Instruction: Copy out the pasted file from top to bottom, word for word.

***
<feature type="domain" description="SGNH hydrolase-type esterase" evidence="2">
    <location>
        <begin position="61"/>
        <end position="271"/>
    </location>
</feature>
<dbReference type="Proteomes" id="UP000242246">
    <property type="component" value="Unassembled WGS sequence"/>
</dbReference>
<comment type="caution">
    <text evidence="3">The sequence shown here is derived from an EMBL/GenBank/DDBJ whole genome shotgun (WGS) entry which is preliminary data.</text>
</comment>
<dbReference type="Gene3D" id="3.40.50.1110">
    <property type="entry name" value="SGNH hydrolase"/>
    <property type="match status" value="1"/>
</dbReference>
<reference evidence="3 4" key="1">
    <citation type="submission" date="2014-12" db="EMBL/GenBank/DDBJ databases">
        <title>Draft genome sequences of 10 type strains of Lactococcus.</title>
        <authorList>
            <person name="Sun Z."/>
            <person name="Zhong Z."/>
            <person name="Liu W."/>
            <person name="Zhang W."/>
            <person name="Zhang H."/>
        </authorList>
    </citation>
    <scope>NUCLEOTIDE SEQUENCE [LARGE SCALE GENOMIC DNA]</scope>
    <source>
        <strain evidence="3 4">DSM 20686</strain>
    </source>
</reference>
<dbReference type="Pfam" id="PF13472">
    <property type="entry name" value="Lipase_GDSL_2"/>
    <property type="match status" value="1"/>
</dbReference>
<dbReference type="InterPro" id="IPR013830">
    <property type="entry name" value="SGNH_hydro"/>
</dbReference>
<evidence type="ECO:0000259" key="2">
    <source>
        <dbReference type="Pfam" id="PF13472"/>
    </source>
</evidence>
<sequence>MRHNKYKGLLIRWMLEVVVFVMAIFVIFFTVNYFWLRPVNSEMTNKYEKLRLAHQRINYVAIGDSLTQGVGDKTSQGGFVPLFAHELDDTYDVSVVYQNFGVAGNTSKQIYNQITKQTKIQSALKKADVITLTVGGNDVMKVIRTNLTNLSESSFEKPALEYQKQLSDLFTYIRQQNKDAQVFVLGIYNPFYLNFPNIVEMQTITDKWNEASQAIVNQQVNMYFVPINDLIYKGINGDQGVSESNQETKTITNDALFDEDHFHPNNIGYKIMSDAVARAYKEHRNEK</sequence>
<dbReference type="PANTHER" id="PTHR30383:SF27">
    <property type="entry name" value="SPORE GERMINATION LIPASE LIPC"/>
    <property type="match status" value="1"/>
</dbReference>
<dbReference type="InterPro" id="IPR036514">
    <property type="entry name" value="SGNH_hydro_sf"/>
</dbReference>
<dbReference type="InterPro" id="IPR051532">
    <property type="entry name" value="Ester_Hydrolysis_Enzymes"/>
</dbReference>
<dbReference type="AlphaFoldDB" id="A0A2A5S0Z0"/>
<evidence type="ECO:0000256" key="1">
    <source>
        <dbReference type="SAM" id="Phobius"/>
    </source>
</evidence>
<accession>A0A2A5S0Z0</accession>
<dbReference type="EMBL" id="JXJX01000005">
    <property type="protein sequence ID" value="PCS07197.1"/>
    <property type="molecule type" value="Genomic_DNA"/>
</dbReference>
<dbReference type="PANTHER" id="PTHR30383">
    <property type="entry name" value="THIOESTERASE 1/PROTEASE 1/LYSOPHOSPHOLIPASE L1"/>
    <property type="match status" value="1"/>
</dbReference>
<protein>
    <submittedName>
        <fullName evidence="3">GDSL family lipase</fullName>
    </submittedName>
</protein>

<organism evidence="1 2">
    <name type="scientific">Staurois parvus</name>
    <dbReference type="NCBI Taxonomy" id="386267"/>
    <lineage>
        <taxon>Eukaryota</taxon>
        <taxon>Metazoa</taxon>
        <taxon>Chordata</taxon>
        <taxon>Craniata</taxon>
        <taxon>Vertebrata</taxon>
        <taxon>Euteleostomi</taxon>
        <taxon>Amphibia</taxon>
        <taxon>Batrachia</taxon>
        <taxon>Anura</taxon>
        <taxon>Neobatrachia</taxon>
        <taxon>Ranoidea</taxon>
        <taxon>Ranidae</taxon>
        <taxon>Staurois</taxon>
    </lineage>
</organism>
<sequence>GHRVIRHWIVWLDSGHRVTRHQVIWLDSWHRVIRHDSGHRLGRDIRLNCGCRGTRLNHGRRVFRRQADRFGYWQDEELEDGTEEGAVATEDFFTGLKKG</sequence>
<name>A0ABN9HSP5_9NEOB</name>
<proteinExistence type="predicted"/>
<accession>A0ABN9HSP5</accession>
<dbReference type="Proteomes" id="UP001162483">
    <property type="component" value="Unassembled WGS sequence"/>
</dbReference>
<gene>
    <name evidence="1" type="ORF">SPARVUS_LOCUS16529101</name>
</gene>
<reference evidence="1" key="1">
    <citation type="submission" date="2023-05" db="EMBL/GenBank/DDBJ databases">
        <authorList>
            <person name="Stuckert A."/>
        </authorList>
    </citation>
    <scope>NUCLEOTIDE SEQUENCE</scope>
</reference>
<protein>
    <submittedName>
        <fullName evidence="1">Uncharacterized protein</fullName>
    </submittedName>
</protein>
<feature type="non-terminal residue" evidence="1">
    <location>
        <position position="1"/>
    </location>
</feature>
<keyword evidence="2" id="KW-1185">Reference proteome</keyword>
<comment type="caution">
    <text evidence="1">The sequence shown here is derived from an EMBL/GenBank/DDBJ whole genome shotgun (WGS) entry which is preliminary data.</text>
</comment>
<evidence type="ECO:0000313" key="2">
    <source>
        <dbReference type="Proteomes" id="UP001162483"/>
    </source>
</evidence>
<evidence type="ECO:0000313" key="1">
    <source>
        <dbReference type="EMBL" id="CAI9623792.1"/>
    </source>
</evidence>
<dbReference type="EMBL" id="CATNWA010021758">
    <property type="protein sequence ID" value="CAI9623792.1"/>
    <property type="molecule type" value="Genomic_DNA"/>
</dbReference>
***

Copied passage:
<feature type="domain" description="SGNH hydrolase-type esterase" evidence="2">
    <location>
        <begin position="61"/>
        <end position="271"/>
    </location>
</feature>
<dbReference type="Proteomes" id="UP000242246">
    <property type="component" value="Unassembled WGS sequence"/>
</dbReference>
<comment type="caution">
    <text evidence="3">The sequence shown here is derived from an EMBL/GenBank/DDBJ whole genome shotgun (WGS) entry which is preliminary data.</text>
</comment>
<dbReference type="Gene3D" id="3.40.50.1110">
    <property type="entry name" value="SGNH hydrolase"/>
    <property type="match status" value="1"/>
</dbReference>
<reference evidence="3 4" key="1">
    <citation type="submission" date="2014-12" db="EMBL/GenBank/DDBJ databases">
        <title>Draft genome sequences of 10 type strains of Lactococcus.</title>
        <authorList>
            <person name="Sun Z."/>
            <person name="Zhong Z."/>
            <person name="Liu W."/>
            <person name="Zhang W."/>
            <person name="Zhang H."/>
        </authorList>
    </citation>
    <scope>NUCLEOTIDE SEQUENCE [LARGE SCALE GENOMIC DNA]</scope>
    <source>
        <strain evidence="3 4">DSM 20686</strain>
    </source>
</reference>
<dbReference type="Pfam" id="PF13472">
    <property type="entry name" value="Lipase_GDSL_2"/>
    <property type="match status" value="1"/>
</dbReference>
<dbReference type="InterPro" id="IPR013830">
    <property type="entry name" value="SGNH_hydro"/>
</dbReference>
<evidence type="ECO:0000259" key="2">
    <source>
        <dbReference type="Pfam" id="PF13472"/>
    </source>
</evidence>
<sequence>MRHNKYKGLLIRWMLEVVVFVMAIFVIFFTVNYFWLRPVNSEMTNKYEKLRLAHQRINYVAIGDSLTQGVGDKTSQGGFVPLFAHELDDTYDVSVVYQNFGVAGNTSKQIYNQITKQTKIQSALKKADVITLTVGGNDVMKVIRTNLTNLSESSFEKPALEYQKQLSDLFTYIRQQNKDAQVFVLGIYNPFYLNFPNIVEMQTITDKWNEASQAIVNQQVNMYFVPINDLIYKGINGDQGVSESNQETKTITNDALFDEDHFHPNNIGYKIMSDAVARAYKEHRNEK</sequence>
<dbReference type="PANTHER" id="PTHR30383:SF27">
    <property type="entry name" value="SPORE GERMINATION LIPASE LIPC"/>
    <property type="match status" value="1"/>
</dbReference>
<dbReference type="InterPro" id="IPR036514">
    <property type="entry name" value="SGNH_hydro_sf"/>
</dbReference>
<dbReference type="InterPro" id="IPR051532">
    <property type="entry name" value="Ester_Hydrolysis_Enzymes"/>
</dbReference>
<dbReference type="AlphaFoldDB" id="A0A2A5S0Z0"/>
<evidence type="ECO:0000256" key="1">
    <source>
        <dbReference type="SAM" id="Phobius"/>
    </source>
</evidence>
<accession>A0A2A5S0Z0</accession>
<dbReference type="EMBL" id="JXJX01000005">
    <property type="protein sequence ID" value="PCS07197.1"/>
    <property type="molecule type" value="Genomic_DNA"/>
</dbReference>
<dbReference type="PANTHER" id="PTHR30383">
    <property type="entry name" value="THIOESTERASE 1/PROTEASE 1/LYSOPHOSPHOLIPASE L1"/>
    <property type="match status" value="1"/>
</dbReference>
<protein>
    <submittedName>
        <fullName evidence="3">GDSL family lipase</fullName>
    </submittedName>
</protein>

<organism evidence="1 2">
    <name type="scientific">Staurois parvus</name>
    <dbReference type="NCBI Taxonomy" id="386267"/>
    <lineage>
        <taxon>Eukaryota</taxon>
        <taxon>Metazoa</taxon>
        <taxon>Chordata</taxon>
        <taxon>Craniata</taxon>
        <taxon>Vertebrata</taxon>
        <taxon>Euteleostomi</taxon>
        <taxon>Amphibia</taxon>
        <taxon>Batrachia</taxon>
        <taxon>Anura</taxon>
        <taxon>Neobatrachia</taxon>
        <taxon>Ranoidea</taxon>
        <taxon>Ranidae</taxon>
        <taxon>Staurois</taxon>
    </lineage>
</organism>
<sequence>GHRVIRHWIVWLDSGHRVTRHQVIWLDSWHRVIRHDSGHRLGRDIRLNCGCRGTRLNHGRRVFRRQADRFGYWQDEELEDGTEEGAVATEDFFTGLKKG</sequence>
<name>A0ABN9HSP5_9NEOB</name>
<proteinExistence type="predicted"/>
<accession>A0ABN9HSP5</accession>
<dbReference type="Proteomes" id="UP001162483">
    <property type="component" value="Unassembled WGS sequence"/>
</dbReference>
<gene>
    <name evidence="1" type="ORF">SPARVUS_LOCUS16529101</name>
</gene>
<reference evidence="1" key="1">
    <citation type="submission" date="2023-05" db="EMBL/GenBank/DDBJ databases">
        <authorList>
            <person name="Stuckert A."/>
        </authorList>
    </citation>
    <scope>NUCLEOTIDE SEQUENCE</scope>
</reference>
<protein>
    <submittedName>
        <fullName evidence="1">Uncharacterized protein</fullName>
    </submittedName>
</protein>
<feature type="non-terminal residue" evidence="1">
    <location>
        <position position="1"/>
    </location>
</feature>
<keyword evidence="2" id="KW-1185">Reference proteome</keyword>
<comment type="caution">
    <text evidence="1">The sequence shown here is derived from an EMBL/GenBank/DDBJ whole genome shotgun (WGS) entry which is preliminary data.</text>
</comment>
<evidence type="ECO:0000313" key="2">
    <source>
        <dbReference type="Proteomes" id="UP001162483"/>
    </source>
</evidence>
<evidence type="ECO:0000313" key="1">
    <source>
        <dbReference type="EMBL" id="CAI9623792.1"/>
    </source>
</evidence>
<dbReference type="EMBL" id="CATNWA010021758">
    <property type="protein sequence ID" value="CAI9623792.1"/>
    <property type="molecule type" value="Genomic_DNA"/>
</dbReference>